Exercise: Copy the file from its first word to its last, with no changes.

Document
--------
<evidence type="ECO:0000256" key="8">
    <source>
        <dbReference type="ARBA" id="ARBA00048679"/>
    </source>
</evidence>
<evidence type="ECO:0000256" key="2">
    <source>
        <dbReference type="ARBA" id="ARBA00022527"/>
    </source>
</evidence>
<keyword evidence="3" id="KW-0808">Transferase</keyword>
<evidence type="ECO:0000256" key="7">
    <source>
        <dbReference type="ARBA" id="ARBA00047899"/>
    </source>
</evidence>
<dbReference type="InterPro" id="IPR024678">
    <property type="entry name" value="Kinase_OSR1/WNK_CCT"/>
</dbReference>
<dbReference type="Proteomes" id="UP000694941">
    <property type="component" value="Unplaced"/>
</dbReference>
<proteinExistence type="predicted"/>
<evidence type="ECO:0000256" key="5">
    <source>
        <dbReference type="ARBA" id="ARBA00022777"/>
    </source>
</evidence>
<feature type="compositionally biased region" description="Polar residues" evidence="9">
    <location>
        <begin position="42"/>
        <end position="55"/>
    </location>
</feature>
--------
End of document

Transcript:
<evidence type="ECO:0000256" key="8">
    <source>
        <dbReference type="ARBA" id="ARBA00048679"/>
    </source>
</evidence>
<evidence type="ECO:0000256" key="2">
    <source>
        <dbReference type="ARBA" id="ARBA00022527"/>
    </source>
</evidence>
<keyword evidence="3" id="KW-0808">Transferase</keyword>
<evidence type="ECO:0000256" key="7">
    <source>
        <dbReference type="ARBA" id="ARBA00047899"/>
    </source>
</evidence>
<dbReference type="InterPro" id="IPR024678">
    <property type="entry name" value="Kinase_OSR1/WNK_CCT"/>
</dbReference>
<dbReference type="Proteomes" id="UP000694941">
    <property type="component" value="Unplaced"/>
</dbReference>
<proteinExistence type="predicted"/>
<evidence type="ECO:0000256" key="5">
    <source>
        <dbReference type="ARBA" id="ARBA00022777"/>
    </source>
</evidence>
<feature type="compositionally biased region" description="Polar residues" evidence="9">
    <location>
        <begin position="42"/>
        <end position="55"/>
    </location>
</feature>